COVID-19 has been a disaster for basically everyone across the world. From the economic shutdowns to schools closing, to people losing their jobs and livelihoods, it hasn’t been an easy year. Mental health has been in crisis since the world has had to suffer from COVID-19. Stress, anxiety, anger, and even depression has been on the rise across the world as a result of the larger-than-life-stresses that COVID has brought on.
But it’s not just parents who are struggling with the stresses due to COVID-19. Kids, too, have been stressing out. But one UK-based project has helped kids put their feelings about COVID-19 into drawings and the results? They’re hilarious.
Great Bean Bags, a for-profit company that sells, well, you guessed it, bean bags, started a project that might have helped kids across the island country across the pond to unwind — and laugh. The company published an open call asking kids to send in drawings of what they thought COVID-19, the virus, looked like for kids across the United Kingdom.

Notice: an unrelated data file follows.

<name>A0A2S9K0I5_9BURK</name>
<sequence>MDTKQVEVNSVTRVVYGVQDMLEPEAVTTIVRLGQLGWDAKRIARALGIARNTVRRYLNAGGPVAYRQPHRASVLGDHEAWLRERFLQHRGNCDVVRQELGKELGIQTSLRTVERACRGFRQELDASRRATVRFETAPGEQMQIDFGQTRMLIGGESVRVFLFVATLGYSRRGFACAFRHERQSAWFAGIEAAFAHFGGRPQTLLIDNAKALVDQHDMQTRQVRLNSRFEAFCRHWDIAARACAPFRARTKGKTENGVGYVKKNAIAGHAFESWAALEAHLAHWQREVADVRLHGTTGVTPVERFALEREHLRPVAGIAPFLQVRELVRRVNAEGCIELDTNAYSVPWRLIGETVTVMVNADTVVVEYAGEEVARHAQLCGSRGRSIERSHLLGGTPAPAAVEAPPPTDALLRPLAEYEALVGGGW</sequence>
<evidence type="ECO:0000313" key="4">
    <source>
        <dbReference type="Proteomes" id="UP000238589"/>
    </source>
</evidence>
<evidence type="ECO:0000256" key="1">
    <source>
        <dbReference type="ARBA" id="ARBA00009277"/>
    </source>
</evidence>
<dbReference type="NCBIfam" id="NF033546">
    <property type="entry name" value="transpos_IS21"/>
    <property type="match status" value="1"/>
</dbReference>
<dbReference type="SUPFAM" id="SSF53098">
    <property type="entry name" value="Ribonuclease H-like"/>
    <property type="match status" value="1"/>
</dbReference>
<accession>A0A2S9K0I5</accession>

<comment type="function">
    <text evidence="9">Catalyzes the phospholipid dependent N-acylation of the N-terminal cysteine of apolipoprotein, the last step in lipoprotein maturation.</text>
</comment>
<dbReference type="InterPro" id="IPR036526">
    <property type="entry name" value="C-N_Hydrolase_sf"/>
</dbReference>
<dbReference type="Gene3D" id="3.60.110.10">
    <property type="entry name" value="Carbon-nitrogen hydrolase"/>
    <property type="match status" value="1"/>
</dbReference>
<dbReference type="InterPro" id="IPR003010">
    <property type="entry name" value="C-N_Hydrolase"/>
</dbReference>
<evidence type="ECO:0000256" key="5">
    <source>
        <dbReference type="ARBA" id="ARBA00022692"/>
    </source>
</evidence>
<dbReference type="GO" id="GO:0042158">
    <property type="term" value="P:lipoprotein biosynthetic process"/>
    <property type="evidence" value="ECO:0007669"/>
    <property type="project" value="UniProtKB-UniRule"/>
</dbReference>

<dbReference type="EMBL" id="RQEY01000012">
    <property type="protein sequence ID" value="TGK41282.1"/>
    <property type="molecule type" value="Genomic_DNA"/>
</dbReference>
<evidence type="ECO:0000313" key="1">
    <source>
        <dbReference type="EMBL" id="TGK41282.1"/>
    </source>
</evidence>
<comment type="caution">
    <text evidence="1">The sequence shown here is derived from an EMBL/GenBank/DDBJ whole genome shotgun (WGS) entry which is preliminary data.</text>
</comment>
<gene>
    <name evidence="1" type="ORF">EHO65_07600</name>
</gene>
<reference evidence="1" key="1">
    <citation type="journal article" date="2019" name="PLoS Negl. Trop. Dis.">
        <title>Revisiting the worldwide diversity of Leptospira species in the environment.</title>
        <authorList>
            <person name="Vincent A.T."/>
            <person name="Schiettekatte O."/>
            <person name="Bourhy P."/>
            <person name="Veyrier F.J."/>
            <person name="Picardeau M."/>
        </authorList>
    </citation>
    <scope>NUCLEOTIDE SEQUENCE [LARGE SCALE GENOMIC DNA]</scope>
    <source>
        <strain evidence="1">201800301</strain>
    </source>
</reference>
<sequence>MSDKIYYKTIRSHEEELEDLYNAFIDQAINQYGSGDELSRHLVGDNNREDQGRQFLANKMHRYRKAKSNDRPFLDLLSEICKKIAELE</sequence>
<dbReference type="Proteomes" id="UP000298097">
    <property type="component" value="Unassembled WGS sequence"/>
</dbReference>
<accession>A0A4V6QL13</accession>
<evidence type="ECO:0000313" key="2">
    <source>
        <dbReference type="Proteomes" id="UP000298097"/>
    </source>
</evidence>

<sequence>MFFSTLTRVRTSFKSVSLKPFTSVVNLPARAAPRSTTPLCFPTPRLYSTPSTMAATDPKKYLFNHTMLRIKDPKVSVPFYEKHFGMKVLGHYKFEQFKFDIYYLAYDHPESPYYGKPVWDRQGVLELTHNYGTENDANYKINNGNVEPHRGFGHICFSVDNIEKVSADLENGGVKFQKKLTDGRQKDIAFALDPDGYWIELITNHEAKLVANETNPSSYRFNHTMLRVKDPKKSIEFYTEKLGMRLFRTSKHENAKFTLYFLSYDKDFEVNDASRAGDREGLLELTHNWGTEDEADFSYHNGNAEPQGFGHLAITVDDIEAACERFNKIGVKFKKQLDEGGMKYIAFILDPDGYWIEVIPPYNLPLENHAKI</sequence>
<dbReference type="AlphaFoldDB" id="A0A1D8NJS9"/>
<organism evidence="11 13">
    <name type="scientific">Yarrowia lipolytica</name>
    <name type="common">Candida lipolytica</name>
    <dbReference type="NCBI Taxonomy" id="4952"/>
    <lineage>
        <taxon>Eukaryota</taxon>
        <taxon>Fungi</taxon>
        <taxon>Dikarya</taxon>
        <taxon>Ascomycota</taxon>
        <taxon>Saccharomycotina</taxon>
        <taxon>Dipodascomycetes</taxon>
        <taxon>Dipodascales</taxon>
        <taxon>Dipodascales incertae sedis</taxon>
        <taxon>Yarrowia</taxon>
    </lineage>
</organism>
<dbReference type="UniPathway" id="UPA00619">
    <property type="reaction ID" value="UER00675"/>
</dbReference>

“We wanted to see the world through a child’s eyes and in particular how they view COVID-19. Does it seem like a big scary entity that they don’t really understand, a horrible little monster, or is it the opposite?” the presser reads. And the drawings that kids sent in across the UK are great. They nearly deserve to be exhibited in a museum for these strange, scary, and sometimes funny times.
Finley, a 3-and-a-half-year-old, simply sent in a ball of orange scribbles. One kid sent what appears to be stick figures being abducted by an alien spaceship — another drew a three-eyed creature with two legs and a curly-cue tale, breathing out lime green hot gas. 3-year-old Matilda drew what appears to be a red and white slug, and some child-artists went full abstract artist, with one budding Picasso named Alfie sending in a series of squiggles that feel more like a meditation on modern living than anything else.
But while the results are funny, they’re also a great representation of how parents can use art and play to help kids express themselves. Sometimes children, especially young ones, struggle to find the words for the stress that they are coping with — and it’s impossible to shield kids completely from COVID-19, as it’s changed everyone’s lives, not just the lives of parents and adults. Pulling out a box of crayons and belittling COVID-19 to a series of orange squiggles does seem like an appropriate therapy.